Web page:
Document Type


Date of Degree

Fall 2012

Degree Name

PhD (Doctor of Philosophy)

Degree In

Human Toxicology

First Advisor

Michael W. Duffel


Human hydroxysteroid sulfotransferase (hSULT2A1) catalyzes the sulfation of a broad range of endogenous (e.g., hormones, neurotransmitters, bile acids) as well as xenobiotic (e.g, drugs, environmental pollutants) compounds. Alteration in the catalytic activity of hSULT2A1 can lead to outcomes like endocrine disruptions or aberrant drug metabolism and xenobiotic toxicity. Oxidative and electrophilic stresses are known to cause physiological damage and be implicated as possible underlying pathologic mechanisms of a wide range of diseases. To examine the oxidative as well as electrophilic regulation of hSULT2A1, model oxidants (glutathione disulfide (GSSG), 5,5'-dithiobis(2-nitrobenzoic acid) (DTNB), diamide, tert-butyl hydroperoxide (TBHP)) and electrophiles such as quinone metabolites of polychlorinated biphenyls (PCB-quinones) and phenyl-p- benzoquinone were chosen for this study. Mechanistic studies correlating the enzyme structural modifications with alteration in the catalytic properties were performed to elucidate the catalytic regulative mechanism of an individual oxidant or electrophile.

Thiol oxidants including GSSG, DTNB, and diamide showed catalytic regulation of hSULT2A1. Changes in protein intrinsic fluorescence indicated conformational alterations in hSULT2A1 following the reaction with diamide. Binding properties of hSULT2A1 for its substrates were also altered after reaction with these thiol oxidants, which could be one major reason for the kinetic alteration due to oxidative modification. Formation of mixed disulfides with cysteines in hSULT2A1 was also identified as a result of reaction with GSSG and DTNB.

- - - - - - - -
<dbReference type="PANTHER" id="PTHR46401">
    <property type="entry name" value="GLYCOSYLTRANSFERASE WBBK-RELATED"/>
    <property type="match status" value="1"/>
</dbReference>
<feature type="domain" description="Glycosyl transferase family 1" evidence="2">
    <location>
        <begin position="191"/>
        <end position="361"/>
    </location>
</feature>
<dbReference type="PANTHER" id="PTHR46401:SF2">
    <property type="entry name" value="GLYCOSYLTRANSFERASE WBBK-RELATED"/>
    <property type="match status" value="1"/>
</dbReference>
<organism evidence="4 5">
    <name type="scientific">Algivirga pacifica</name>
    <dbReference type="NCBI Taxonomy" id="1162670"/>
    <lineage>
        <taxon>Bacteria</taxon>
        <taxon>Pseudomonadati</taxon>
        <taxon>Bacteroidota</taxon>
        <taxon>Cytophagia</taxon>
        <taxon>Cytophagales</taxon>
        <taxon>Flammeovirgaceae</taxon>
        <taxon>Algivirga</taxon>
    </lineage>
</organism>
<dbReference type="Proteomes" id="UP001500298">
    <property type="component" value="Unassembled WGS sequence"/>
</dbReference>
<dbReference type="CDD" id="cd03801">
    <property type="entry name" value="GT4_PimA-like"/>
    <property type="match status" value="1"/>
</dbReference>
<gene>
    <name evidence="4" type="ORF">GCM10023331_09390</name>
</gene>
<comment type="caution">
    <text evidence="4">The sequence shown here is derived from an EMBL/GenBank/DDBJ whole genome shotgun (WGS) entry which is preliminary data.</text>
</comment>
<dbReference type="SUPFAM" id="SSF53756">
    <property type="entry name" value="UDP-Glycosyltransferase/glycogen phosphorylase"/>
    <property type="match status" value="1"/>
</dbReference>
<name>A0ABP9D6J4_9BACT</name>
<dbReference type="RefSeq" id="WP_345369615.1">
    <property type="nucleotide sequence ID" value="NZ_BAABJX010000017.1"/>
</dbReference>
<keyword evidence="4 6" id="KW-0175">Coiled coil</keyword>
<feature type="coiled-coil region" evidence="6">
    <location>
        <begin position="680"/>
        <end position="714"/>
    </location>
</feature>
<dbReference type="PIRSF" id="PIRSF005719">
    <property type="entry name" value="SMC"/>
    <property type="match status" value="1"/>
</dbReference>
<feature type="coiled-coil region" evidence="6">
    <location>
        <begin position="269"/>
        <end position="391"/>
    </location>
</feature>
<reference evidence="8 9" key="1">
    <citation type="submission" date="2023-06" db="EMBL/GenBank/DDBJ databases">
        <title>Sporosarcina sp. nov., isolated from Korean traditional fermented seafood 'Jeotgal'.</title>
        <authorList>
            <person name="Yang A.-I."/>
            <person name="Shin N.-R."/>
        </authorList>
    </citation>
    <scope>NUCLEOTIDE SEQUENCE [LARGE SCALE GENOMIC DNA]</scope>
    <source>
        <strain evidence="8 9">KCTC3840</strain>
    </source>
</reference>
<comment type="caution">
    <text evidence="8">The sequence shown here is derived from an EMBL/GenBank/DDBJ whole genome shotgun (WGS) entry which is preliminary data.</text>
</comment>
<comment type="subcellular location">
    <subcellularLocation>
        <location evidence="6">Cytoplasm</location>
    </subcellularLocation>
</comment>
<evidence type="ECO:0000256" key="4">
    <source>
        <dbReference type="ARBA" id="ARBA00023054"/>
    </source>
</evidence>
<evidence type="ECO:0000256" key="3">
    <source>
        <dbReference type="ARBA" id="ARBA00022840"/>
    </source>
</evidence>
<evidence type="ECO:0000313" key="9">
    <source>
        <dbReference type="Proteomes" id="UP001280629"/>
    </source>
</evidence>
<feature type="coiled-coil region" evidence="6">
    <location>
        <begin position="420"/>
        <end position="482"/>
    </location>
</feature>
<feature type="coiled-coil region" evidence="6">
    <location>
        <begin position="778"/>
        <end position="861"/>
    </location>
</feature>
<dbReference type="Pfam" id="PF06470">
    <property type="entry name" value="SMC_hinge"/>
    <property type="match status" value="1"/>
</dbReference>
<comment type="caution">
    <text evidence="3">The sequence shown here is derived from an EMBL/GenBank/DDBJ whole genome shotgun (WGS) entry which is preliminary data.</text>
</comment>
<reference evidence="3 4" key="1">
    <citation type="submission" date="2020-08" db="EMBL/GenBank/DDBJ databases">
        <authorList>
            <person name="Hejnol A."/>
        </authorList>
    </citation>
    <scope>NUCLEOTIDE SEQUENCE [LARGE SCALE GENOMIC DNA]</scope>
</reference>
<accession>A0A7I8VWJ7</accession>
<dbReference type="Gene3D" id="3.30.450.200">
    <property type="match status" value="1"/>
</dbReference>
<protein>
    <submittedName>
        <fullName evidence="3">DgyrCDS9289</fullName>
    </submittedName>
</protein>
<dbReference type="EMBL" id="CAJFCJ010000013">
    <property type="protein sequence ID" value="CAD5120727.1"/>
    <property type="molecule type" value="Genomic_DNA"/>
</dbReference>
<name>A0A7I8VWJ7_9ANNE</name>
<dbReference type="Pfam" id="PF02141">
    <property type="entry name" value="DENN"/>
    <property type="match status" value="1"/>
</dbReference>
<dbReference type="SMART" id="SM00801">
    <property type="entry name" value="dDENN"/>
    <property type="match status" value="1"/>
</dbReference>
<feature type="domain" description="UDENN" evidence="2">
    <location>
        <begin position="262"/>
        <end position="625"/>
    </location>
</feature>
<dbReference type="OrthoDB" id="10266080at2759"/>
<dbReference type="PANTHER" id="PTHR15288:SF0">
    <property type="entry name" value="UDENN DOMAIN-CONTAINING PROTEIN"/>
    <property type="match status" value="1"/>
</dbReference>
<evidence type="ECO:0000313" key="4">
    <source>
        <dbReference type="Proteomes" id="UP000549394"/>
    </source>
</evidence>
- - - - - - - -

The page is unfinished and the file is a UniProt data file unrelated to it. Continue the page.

TBHP was chosen as a model for lipid peroxides, and reaction with this hydroperoxide decreased the catalytic function of hSULT2A1. The dissociation constant for binding of dehydroepiandrosterone (DHEA) was significantly altered with TBHP-pretreatment, but this did not affect the binding of 3',5'-adenosine diphosphate (PAP) to the enzyme. Structural analysis identified cysteine sulfonic acids and methionine sulfoxide formation after reaction of hSULT2A1 with TBHP, which could account for the alterations in the binding properties and the catalytic activity.

Both PCB-quinones and PBQ could regulate the catalytic activity of hSULT2A1. Although PCB-quinones only caused decreases in the catalytic activity at all concentrations tested, pretreatment with PBQ indicated that lower concentrations resulted in an increase in the catalytic activity of hSULT2A1 that was followed by a decrease in the catalytic activity of hSULT2A1 upon increasing the concentration of PBQ in the pretreatment. Differences in the dissociation constants of PAP after PBQ-pretreatment were also observed, indicating the key role played by these PCB-quinones in altering the binding of either PAP or the sulfuryl donors, PAPS. Adducts at cysteines in hSULT2A1 were formed following reactions with PCB-quinones and PBQ. Small amounts of cysteine sulfonic acids and methionine sulfoxides were also formed following reaction of the protein with PCB-quinones and PBQ.

Therefore, alterations in both the catalytic function as well as the structural properties of hSULT2A1 by interaction with oxidants and electrophiles may lead to changes in the metabolism of xenobiotics, as well as alterations in the endogenous balance of various steroid hormones. Such changes may be an important component in physiological damage that occurs under oxidative and electrophilic stress.


cysteines, hSULT2A1, oxidative modification, PCB-quinone


xi, 155 pages


Includes bibliographical references (pages 135-155).


Copyright 2012 Xiaoyan Qin

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Toxicology Commons